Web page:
Long term, there are many areas in which we can improve OpenStack, there aren’t many organisations out there that are ready to implement an OpenStack environment unless they go greenfield with it; integration is key but the switch from traditional data centers to a fully software-defined environment is a big step to take and this step will take years to fully embrace. It doesn’t mean that traditional enterprise virtualisation will go away either, there will always be a requirement for legacy applications but the convergence of these technologies will be an intriguing concept to watch. Over time I think that OpenStack will become a lot more than just a set of tools to build cloud environments; we see this with the latest tool sets such as the Heat API and nova-baremetal, tools that are implementing features that have been traditionally excluded. It’s an exciting time to be involved with OpenStack, I look forward to seeing what the future can bring for the platform and making it a success.

As I attended about 10 sessions per day (usually 30-40 minutes each), I won’t comment on them all, but some personal favourites to recommend people look into if they’re interested in learning more about what’s coming up in OpenStack:

Orchestration of Fibre Channel in Cinder – The default out of the box block storage configuration in OpenStack is typically iSCSI, whilst there’s plenty of additional options now Fibre Channel support has taken quite some time to make it into the code. The problems are typically around zoning, as far as Nova is concerned this is almost irrelevant as all it has to do is attach the underlying disk to the instance in the same fashion as iSCSI. This technology brings OpenStack closer to enterprise adoption. (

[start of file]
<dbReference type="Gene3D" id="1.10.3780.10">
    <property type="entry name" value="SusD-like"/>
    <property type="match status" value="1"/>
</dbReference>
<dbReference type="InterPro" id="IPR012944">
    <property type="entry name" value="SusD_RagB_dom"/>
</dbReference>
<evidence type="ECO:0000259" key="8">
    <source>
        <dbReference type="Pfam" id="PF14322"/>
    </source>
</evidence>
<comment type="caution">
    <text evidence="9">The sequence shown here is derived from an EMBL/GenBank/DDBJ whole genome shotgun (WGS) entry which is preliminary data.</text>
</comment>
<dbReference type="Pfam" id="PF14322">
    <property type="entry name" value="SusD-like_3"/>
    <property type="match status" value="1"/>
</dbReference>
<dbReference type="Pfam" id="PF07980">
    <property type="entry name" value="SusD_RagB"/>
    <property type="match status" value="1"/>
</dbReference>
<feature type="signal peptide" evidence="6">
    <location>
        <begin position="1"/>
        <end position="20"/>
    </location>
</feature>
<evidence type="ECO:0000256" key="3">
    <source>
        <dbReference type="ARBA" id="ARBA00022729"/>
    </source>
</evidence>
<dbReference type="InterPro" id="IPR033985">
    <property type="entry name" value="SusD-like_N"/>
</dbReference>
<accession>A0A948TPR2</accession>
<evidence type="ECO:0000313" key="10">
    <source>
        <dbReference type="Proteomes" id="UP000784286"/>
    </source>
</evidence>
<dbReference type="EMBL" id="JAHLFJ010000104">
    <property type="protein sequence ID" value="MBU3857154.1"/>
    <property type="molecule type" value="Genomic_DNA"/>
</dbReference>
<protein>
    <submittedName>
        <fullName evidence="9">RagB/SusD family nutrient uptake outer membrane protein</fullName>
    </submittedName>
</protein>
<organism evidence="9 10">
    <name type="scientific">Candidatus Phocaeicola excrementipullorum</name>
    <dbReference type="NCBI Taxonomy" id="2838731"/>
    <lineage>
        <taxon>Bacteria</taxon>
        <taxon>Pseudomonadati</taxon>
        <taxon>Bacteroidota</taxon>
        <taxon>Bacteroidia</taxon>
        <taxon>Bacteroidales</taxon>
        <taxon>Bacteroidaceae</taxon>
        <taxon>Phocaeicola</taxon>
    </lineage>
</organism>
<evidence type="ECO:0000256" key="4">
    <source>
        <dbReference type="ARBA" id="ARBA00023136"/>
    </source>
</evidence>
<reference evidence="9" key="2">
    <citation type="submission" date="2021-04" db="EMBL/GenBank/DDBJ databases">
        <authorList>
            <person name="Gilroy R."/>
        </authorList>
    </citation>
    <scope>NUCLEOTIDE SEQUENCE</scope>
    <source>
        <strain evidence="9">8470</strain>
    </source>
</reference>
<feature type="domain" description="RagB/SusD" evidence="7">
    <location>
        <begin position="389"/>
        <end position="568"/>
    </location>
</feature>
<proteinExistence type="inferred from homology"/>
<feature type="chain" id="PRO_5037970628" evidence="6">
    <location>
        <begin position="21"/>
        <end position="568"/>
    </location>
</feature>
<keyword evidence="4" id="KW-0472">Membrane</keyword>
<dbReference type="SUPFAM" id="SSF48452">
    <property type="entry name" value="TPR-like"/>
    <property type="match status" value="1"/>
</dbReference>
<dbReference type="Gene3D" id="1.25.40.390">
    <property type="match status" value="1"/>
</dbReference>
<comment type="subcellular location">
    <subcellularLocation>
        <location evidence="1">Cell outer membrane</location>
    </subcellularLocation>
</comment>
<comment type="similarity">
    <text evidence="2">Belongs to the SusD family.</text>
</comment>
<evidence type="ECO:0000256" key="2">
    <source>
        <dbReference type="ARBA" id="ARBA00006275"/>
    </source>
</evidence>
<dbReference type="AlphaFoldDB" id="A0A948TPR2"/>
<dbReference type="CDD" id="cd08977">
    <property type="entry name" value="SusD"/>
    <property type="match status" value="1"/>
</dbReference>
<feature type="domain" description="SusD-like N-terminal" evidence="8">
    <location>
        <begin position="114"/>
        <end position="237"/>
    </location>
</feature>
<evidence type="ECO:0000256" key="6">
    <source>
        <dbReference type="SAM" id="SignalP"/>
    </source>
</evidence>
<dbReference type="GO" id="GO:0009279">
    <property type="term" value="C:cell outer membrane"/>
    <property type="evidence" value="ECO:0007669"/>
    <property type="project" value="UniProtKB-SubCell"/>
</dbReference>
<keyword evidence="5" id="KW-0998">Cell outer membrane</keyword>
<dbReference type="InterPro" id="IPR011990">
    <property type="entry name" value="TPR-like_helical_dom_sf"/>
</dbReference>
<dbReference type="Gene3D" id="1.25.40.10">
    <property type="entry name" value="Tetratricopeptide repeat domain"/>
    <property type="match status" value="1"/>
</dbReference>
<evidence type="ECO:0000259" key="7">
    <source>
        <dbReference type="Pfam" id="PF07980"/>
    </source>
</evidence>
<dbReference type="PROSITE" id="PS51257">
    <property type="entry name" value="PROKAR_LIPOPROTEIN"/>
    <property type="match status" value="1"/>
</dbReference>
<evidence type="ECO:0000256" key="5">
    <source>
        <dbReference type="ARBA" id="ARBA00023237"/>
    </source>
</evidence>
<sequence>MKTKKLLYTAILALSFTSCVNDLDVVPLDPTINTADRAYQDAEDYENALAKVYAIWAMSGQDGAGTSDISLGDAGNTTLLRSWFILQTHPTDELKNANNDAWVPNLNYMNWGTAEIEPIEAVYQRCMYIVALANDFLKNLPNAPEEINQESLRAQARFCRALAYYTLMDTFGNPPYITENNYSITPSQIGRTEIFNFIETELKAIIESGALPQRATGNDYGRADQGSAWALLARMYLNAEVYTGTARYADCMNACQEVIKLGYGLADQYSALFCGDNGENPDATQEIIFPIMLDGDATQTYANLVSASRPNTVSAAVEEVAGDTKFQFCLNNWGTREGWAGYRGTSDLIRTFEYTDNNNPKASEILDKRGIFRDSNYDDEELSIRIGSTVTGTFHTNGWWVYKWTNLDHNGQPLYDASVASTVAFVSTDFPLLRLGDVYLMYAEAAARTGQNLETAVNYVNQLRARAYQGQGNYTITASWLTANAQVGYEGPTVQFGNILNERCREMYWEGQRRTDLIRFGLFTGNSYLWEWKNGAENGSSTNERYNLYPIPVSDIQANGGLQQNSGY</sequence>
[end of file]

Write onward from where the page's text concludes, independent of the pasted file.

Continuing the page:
Ceilometer Metrics -> Metering – So, Ceilometer is a new project within OpenStack, it was introduced in Folsom as an incubated project but has made it into Grizzly as a full component. It enables organisations to implement a flexible chargeback model on pretty much anything they want to plug it into. It vastly extends the very basic quotas and utilisation that Folsom used to provide. There are still some limitations but it’s extremely powerful. (

OpenStack HA with Mirantis – This talk actually turned into a product demonstration/pitch, but it was the one I was most impressed by. This demonstrates Mirantis’ Fuel implementation for managing OpenStack environments from bare-metal. Many organisations keep asking “how can we deploy OpenStack to scale?” or “How can we make OpenStack Highly Available?”. Mirantis attempts to solve the deployment and high availability problems with their tools and ammusingly they say it’s so easy, even a goat can do it! (

Deploying and Managing OpenStack with Heat – This talk discusses how the “triple-o” or “OpenStack-on-OpenStack” project uses the Heat API (and nova-baremetal) to deploy entire OpenStack environments automatically, blurring the differences between the cloud layer and the physical world. (

Software Defined Networking (Scaling in the Cloud) – One of the things I mentioned earlier was not being a networking guy, these sorts of presentations helped me understand how things fit in, where things were going and how virtual networking was solving real world problems with scale. Gone are the days where we provide L2 bridges (+ VLAN tagging) to virtual machines, in the world of software defined networking we can remove a lot of underlying complexity and control it all in software. This is an area that will become extremely important in the future. (

Note, ALL of the Summit videos are freely available online at: